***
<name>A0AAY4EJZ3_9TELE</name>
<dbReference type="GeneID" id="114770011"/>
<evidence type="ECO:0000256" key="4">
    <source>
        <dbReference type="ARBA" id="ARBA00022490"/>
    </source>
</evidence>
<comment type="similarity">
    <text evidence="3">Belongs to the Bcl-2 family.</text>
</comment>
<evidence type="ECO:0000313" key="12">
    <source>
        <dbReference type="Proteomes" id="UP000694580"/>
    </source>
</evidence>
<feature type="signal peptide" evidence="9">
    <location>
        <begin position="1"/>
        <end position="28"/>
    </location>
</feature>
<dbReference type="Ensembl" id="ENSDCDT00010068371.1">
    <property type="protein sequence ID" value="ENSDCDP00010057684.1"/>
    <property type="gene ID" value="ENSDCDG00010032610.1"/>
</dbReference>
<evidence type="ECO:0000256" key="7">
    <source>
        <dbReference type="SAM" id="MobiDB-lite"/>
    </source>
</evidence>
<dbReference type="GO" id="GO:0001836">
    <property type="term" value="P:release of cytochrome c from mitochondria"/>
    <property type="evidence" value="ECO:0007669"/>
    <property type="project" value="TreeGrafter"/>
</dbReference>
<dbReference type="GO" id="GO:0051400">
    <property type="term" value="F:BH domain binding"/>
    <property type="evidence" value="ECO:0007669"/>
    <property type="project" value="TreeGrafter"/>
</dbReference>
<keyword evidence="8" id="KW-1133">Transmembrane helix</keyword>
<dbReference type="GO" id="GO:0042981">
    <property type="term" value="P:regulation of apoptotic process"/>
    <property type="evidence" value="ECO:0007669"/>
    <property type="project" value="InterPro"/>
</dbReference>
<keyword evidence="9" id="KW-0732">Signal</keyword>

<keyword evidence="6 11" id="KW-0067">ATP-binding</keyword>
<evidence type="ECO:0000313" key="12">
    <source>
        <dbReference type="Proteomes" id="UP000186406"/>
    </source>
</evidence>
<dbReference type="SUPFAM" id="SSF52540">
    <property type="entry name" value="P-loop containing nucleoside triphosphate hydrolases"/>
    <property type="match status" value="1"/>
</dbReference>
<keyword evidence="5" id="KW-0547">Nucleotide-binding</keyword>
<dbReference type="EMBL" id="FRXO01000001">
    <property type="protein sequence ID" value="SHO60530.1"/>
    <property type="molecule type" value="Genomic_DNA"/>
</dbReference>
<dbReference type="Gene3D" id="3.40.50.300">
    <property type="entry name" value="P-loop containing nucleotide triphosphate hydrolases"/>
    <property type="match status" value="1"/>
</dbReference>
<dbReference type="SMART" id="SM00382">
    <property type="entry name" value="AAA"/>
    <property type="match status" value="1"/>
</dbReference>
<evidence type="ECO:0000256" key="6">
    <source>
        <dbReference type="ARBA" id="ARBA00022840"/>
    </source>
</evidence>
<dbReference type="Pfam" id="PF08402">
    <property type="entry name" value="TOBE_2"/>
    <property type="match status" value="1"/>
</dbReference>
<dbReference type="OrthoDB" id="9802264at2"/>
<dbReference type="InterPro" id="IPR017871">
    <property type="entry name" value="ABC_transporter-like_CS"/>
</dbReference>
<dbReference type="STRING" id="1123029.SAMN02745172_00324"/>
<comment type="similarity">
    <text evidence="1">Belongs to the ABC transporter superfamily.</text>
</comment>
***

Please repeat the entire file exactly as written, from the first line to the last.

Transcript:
<name>A0AAY4EJZ3_9TELE</name>
<dbReference type="GeneID" id="114770011"/>
<evidence type="ECO:0000256" key="4">
    <source>
        <dbReference type="ARBA" id="ARBA00022490"/>
    </source>
</evidence>
<comment type="similarity">
    <text evidence="3">Belongs to the Bcl-2 family.</text>
</comment>
<evidence type="ECO:0000313" key="12">
    <source>
        <dbReference type="Proteomes" id="UP000694580"/>
    </source>
</evidence>
<feature type="signal peptide" evidence="9">
    <location>
        <begin position="1"/>
        <end position="28"/>
    </location>
</feature>
<dbReference type="Ensembl" id="ENSDCDT00010068371.1">
    <property type="protein sequence ID" value="ENSDCDP00010057684.1"/>
    <property type="gene ID" value="ENSDCDG00010032610.1"/>
</dbReference>
<evidence type="ECO:0000256" key="7">
    <source>
        <dbReference type="SAM" id="MobiDB-lite"/>
    </source>
</evidence>
<dbReference type="GO" id="GO:0001836">
    <property type="term" value="P:release of cytochrome c from mitochondria"/>
    <property type="evidence" value="ECO:0007669"/>
    <property type="project" value="TreeGrafter"/>
</dbReference>
<dbReference type="GO" id="GO:0051400">
    <property type="term" value="F:BH domain binding"/>
    <property type="evidence" value="ECO:0007669"/>
    <property type="project" value="TreeGrafter"/>
</dbReference>
<keyword evidence="8" id="KW-1133">Transmembrane helix</keyword>
<dbReference type="GO" id="GO:0042981">
    <property type="term" value="P:regulation of apoptotic process"/>
    <property type="evidence" value="ECO:0007669"/>
    <property type="project" value="InterPro"/>
</dbReference>
<keyword evidence="9" id="KW-0732">Signal</keyword>

<keyword evidence="6 11" id="KW-0067">ATP-binding</keyword>
<evidence type="ECO:0000313" key="12">
    <source>
        <dbReference type="Proteomes" id="UP000186406"/>
    </source>
</evidence>
<dbReference type="SUPFAM" id="SSF52540">
    <property type="entry name" value="P-loop containing nucleoside triphosphate hydrolases"/>
    <property type="match status" value="1"/>
</dbReference>
<keyword evidence="5" id="KW-0547">Nucleotide-binding</keyword>
<dbReference type="EMBL" id="FRXO01000001">
    <property type="protein sequence ID" value="SHO60530.1"/>
    <property type="molecule type" value="Genomic_DNA"/>
</dbReference>
<dbReference type="Gene3D" id="3.40.50.300">
    <property type="entry name" value="P-loop containing nucleotide triphosphate hydrolases"/>
    <property type="match status" value="1"/>
</dbReference>
<dbReference type="SMART" id="SM00382">
    <property type="entry name" value="AAA"/>
    <property type="match status" value="1"/>
</dbReference>
<evidence type="ECO:0000256" key="6">
    <source>
        <dbReference type="ARBA" id="ARBA00022840"/>
    </source>
</evidence>
<dbReference type="Pfam" id="PF08402">
    <property type="entry name" value="TOBE_2"/>
    <property type="match status" value="1"/>
</dbReference>
<dbReference type="OrthoDB" id="9802264at2"/>
<dbReference type="InterPro" id="IPR017871">
    <property type="entry name" value="ABC_transporter-like_CS"/>
</dbReference>
<dbReference type="STRING" id="1123029.SAMN02745172_00324"/>
<comment type="similarity">
    <text evidence="1">Belongs to the ABC transporter superfamily.</text>
</comment>